The ability of landlords to recover the costs of taking action against tenants for dilapidations or indeed any breach of covenant can be fraught. Far from being an automatic entitlement, it will depend upon the wording of the lease. Costs clauses in leases are many and varied – some rather better than others.
In Agricullo Limited v Yorkshire Housing Limited  EWCA Civ 229, the Court of Appeal considered a costs recovery clause in a lease when the landlord was seeking compliance with the tenant’s repairing obligation. The costs recovery clause in this particular lease provided for the landlord to recover the costs it incurred in “connection with any steps taken in or in contemplation of, or in relation to any proceedings under section 146 of the LPA 1925”. In this the landlord served a section 146 notice but, as is often the case, subsequently negotiated a deal with the tenant regarding repairs.
The Court of Appeal held that:
- Although agreement was reached with the tenant whilst the tenant was under the threat of proceedings, the work carried out by the landlord and its advisors in reaching that agreement, was not undertaken in connection with, or in contemplation of, proceedings. The landlord was, therefore, unable to recover its costs.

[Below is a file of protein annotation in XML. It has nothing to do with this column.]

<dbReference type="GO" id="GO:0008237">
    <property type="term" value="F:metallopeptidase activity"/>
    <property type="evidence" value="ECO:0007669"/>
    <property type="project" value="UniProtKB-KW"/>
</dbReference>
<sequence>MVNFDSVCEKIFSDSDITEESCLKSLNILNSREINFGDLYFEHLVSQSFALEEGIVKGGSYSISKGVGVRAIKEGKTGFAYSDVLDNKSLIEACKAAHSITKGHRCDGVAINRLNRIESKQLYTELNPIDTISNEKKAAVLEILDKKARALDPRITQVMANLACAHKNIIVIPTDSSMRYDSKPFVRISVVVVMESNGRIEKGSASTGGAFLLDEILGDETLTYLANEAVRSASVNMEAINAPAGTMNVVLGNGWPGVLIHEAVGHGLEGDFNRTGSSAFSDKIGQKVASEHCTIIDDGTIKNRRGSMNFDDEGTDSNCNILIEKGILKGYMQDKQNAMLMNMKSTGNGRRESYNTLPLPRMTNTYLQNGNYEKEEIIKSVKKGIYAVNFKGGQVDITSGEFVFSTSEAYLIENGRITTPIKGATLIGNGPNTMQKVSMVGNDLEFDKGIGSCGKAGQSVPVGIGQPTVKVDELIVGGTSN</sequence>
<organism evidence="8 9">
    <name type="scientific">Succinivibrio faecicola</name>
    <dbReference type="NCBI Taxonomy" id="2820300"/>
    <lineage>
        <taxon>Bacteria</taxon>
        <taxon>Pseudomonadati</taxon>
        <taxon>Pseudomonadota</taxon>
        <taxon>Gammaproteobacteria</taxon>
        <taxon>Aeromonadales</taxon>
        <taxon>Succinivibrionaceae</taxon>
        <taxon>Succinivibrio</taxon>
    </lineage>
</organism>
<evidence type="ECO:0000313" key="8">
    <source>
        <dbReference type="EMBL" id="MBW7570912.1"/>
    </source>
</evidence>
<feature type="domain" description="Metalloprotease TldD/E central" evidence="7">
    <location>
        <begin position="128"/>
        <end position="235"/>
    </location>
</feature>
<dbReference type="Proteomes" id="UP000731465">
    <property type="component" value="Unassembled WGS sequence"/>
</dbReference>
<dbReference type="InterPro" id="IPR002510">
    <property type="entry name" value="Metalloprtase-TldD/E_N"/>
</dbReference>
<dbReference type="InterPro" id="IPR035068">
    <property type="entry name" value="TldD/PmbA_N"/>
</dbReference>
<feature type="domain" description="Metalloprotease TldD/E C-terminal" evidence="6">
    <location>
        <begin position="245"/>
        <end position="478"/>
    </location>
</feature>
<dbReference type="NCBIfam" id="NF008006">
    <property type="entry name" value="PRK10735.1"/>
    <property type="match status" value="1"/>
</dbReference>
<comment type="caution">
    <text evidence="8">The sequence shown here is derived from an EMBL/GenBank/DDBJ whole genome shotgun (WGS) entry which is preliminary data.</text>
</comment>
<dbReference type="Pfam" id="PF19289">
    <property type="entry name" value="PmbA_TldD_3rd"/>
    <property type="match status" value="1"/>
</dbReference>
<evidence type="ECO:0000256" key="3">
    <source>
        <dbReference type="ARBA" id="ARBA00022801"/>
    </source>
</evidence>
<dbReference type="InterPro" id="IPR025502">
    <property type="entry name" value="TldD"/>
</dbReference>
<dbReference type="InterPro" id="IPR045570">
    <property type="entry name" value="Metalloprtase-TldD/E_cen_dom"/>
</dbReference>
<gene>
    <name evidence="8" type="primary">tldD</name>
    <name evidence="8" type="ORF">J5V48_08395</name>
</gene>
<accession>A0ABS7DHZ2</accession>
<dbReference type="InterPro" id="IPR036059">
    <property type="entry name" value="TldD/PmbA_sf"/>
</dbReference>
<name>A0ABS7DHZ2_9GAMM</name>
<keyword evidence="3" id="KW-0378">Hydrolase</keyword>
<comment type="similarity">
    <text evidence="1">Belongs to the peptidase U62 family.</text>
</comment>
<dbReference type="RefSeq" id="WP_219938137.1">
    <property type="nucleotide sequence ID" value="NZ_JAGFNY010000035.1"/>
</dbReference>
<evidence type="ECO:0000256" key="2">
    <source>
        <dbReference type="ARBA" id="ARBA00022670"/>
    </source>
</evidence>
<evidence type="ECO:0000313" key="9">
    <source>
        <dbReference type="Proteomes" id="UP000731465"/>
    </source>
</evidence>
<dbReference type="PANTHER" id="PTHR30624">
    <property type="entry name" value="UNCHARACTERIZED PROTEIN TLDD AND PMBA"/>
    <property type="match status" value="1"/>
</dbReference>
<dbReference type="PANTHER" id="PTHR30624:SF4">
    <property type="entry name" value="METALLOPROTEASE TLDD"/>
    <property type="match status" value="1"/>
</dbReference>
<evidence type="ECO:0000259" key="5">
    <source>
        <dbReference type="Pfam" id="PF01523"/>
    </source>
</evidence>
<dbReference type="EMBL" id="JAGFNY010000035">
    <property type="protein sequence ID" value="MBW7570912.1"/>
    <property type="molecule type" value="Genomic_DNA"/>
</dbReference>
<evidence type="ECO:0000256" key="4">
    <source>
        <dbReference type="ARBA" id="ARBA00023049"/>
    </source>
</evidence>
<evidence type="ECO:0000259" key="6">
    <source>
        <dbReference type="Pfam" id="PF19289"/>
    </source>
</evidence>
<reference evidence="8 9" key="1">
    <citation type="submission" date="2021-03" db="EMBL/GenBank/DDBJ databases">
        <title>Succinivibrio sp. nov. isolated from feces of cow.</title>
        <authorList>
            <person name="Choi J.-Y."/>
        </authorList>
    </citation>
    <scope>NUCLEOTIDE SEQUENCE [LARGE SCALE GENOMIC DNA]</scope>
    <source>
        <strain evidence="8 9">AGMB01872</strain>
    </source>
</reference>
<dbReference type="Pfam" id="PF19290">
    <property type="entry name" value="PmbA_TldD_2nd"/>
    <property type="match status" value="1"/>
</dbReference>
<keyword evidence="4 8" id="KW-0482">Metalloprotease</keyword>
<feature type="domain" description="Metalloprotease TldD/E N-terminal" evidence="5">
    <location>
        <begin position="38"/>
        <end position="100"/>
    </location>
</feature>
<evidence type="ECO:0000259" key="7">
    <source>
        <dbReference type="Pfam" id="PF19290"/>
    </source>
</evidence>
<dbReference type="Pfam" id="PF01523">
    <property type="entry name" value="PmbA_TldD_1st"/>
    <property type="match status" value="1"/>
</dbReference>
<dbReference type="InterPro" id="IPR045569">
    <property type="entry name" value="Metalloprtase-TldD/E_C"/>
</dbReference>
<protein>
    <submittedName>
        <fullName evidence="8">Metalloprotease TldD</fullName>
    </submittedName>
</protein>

- If the costs recovery clause had been drafted so as to entitle the landlord to recover any costs incurred in enforcing the tenant’s covenants, the landlord would have been able to recover its costs.
For landlords, therefore, the best costs clauses are the widest. Restricting costs recovery to circumstances where a section 146 notice is served is bad enough, but restricting it even further to steps taken in contemplation of proceedings is even narrower.
Many leases often have additional wording in costs clauses allowing a landlord to recover the cost of preparing and serving a schedule of dilapidations. A clause like this might have helped the landlord in this case and so might a well drafted indemnity clause where the tenant indemnified the landlord for any costs incurred as a result of any breach of the lease.
Of course, if you litigate because of a breach of covenant and are successful, you are entitled to recover the costs of the litigation under the rules of court, but even then, the costs incurred pre-litigation will be in the discretion of the court and you are very unlikely to recover a substantial amount of those pre-litigation costs.
So our message to landlords is not to assume full costs recovery even though the tenant is in breach and you are successful or negotiate a satisfactory settlement. Before embarking on an expensive course of action check the costs and indemnity clause as well as the financial strength of the tenant.
For further advice please get in touch with the authors or your usual contact at Reed Smith.